This might have happened to you before, as you turn your car ignition key, nothing happens. Perhaps you hear a few clicks but nothing more than that… The battery is dead! Now to get your vehicle back on the road you need to push-start it (dhakka), and might need a help of a few more people. However it’s better to have a good set of jumper cables in your car, all you need to do is to learn how to jump start a car battery.
Choosing the Right Jumper Cables
You don’t need many tools to jump-start a car battery. Off course you need to find a functioning car to use for the jump-start, if you have a second vehicle with you then it’s a plus. Jumper cables are the most popular tool used to jump start cars because they are inexpensive and easy to store. Jumper cables usually come in a variety of lengths, ranging from 10-20 feet. Some people think longer cables are better so that you do not have to move a car with a dead battery. But, while longer cables provide convenience, they may lose power as the longer the cable, the farther the energy has to travel. The gauge of the cable denotes the strength of the cables. The lower the gauge, the thicker the cables and the stronger they are. Gauge six is generally recommended as standard size for jumper cables.
You should always consider all safety risks before performing any basic maintenance or repair on your car. First, make sure that small children are in a safe area away from the engine while you are preparing to jump-start a dead car battery. You should be careful to prevent dangerous electric shocks. When you handle the jumper cables, be aware that their function is to transmit electrical current from one car to another. Once one end of the jumper cables is connected to a car, do not touch the metal clamps to anything but the appropriate target.
Related: Guide: Maintaining Your Car Battery
How to Jump a Car Battery
To prepare for the jump:
- Park the functioning car so that the vehicles face each other, closer but never touching each other. For automatic transmission cars, put the vehicle in park; for a manual transmission, set the vehicle to neutral.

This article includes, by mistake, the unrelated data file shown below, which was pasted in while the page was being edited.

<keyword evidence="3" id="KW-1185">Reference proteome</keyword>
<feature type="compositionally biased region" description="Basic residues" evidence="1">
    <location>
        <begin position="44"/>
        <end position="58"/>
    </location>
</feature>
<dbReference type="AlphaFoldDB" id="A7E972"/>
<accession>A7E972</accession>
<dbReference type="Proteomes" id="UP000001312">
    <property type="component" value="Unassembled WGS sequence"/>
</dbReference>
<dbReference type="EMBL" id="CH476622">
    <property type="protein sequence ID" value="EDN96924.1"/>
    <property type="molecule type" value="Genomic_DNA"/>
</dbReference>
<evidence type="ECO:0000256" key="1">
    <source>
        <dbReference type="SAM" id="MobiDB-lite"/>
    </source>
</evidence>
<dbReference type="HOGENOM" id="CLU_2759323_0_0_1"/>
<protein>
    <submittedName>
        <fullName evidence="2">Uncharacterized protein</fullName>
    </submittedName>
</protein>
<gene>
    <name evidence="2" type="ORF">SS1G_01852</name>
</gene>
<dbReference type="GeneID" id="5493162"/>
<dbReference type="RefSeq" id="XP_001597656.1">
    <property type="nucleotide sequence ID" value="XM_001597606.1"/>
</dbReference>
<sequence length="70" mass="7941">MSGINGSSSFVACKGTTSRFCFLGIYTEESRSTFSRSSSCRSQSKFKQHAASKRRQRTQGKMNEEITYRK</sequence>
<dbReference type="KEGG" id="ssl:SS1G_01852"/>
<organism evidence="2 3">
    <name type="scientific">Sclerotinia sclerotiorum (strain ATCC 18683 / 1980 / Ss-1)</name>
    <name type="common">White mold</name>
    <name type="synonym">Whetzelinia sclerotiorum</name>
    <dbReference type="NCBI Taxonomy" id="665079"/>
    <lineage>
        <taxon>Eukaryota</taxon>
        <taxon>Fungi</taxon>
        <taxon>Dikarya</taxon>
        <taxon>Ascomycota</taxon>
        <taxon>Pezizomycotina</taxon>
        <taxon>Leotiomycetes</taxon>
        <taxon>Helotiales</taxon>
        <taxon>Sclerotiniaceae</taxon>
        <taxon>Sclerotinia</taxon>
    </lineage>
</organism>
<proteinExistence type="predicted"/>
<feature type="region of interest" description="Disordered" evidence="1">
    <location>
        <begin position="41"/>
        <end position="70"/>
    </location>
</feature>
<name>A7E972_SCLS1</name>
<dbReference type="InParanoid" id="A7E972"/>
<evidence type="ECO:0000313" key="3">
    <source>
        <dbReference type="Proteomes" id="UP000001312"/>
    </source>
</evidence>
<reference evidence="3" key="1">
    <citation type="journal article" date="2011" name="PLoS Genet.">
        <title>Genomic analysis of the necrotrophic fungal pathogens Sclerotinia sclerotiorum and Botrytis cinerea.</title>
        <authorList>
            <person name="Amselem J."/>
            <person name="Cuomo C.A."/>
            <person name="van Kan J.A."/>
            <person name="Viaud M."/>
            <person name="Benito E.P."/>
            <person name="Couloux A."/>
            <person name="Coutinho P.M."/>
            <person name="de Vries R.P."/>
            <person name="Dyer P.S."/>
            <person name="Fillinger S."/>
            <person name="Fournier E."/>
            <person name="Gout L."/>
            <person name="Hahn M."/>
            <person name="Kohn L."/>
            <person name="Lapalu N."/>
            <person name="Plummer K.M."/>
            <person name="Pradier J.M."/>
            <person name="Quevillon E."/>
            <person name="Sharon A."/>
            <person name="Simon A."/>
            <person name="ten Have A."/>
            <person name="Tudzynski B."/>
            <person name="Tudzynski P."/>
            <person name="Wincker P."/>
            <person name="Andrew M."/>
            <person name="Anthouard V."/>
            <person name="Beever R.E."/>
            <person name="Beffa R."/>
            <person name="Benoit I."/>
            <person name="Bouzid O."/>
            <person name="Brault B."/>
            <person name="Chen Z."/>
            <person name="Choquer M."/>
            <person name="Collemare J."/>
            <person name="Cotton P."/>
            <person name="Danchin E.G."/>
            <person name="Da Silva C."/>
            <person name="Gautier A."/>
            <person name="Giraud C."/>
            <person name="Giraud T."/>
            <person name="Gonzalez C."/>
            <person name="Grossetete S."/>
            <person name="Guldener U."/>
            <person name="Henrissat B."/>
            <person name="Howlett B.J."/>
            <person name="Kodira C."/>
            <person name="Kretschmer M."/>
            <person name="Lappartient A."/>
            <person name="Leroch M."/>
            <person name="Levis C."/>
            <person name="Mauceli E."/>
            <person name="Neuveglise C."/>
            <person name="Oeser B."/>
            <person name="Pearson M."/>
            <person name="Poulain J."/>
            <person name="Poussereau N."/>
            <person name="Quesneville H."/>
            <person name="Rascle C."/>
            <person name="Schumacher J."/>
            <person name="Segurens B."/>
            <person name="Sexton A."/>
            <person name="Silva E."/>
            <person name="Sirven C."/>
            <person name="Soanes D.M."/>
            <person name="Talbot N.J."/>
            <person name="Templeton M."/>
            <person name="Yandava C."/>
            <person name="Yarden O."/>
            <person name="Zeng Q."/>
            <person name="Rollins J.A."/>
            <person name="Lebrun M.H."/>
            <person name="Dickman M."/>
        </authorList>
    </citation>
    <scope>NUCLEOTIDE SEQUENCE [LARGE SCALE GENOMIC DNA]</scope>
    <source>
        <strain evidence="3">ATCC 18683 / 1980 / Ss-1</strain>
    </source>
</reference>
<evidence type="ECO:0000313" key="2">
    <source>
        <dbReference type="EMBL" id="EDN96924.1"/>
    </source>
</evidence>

- Engage the hand brakes on both, so neither car moves unexpectedly.
- Both cars should be turned off, with keys removed.
- Set down the jumper cables on the ground, making sure the clamps do not touch each other
- Open the hood to both cars, and locate the batteries and battery terminals. Usually, the two terminals on each battery will be covered in red or black, with a + or – sign on top. Look at the batteries and make sure that you can identify which is positive, and which is negative. This distinction is crucial to the success of your jump. If the battery terminals are dirty, wipe them off with a rag or wire brush.
Now, begin attaching the jumper cables:
- Attach the red, positive cable clamp to the positive (+) battery terminal of the dead battery.
- Attach the red, positive cable clamp on the other side of the jumper cables to the functioning vehicle’s positive (+) battery terminal
- Connect the black, negative cable clamp to the functioning battery’s negative (-) terminal. Walk over to the car with the dead battery. Do not connect the black, negative cable clamp to the dead battery. Instead, attach that clamp to an unpainted, metal part of the car such as a shiny, clean nut on the engine block. This will help ensure a safe jump. Connecting the negative terminal on the discharged battery may cause a dangerous spark so avoid doing that.
Know How Long to Charge a Dead Car Battery
Now you’re ready to attempt the jump-start:
- Start the working vehicle
- Wait a minute or so. Depending on the age of the battery and how long since it died, you may need to let the car run for a minute or two to get the jump to work.
- Try starting the dead car. If the car doesn’t start, allow the working vehicle to charge the battery for an additional minute or two before attempting again. In some instances, slightly revving the engine of the working car while charging the dead battery may help.
- Once the dead car is running, you may disconnect the jumper cables, starting with the black, negative cable clamps. Do not let the clamps touch each other while any part of the cables is still attached to a car.
- Now, take a short drive. This will allow the battery to build up a charge. This driving allows the vehicle’s alternator to charge the battery and ensures that your vehicle does not die again once you turn it off.
If the Jump-Start Fails
If the jump fails to start your car after a few short attempts, or if the car starts but then dies again, you have some other issues you need to address. Most batteries are rated to last 4-6 years. If your battery is old, you may need to replace it. If the battery is working well, you should consider other possible problems with other components, including:
- battery corrosion
- faulty alternator
- ignition switch
- starter connection
Or call a technician to properly diagnose the problem.
Written by Rehan Ahmed
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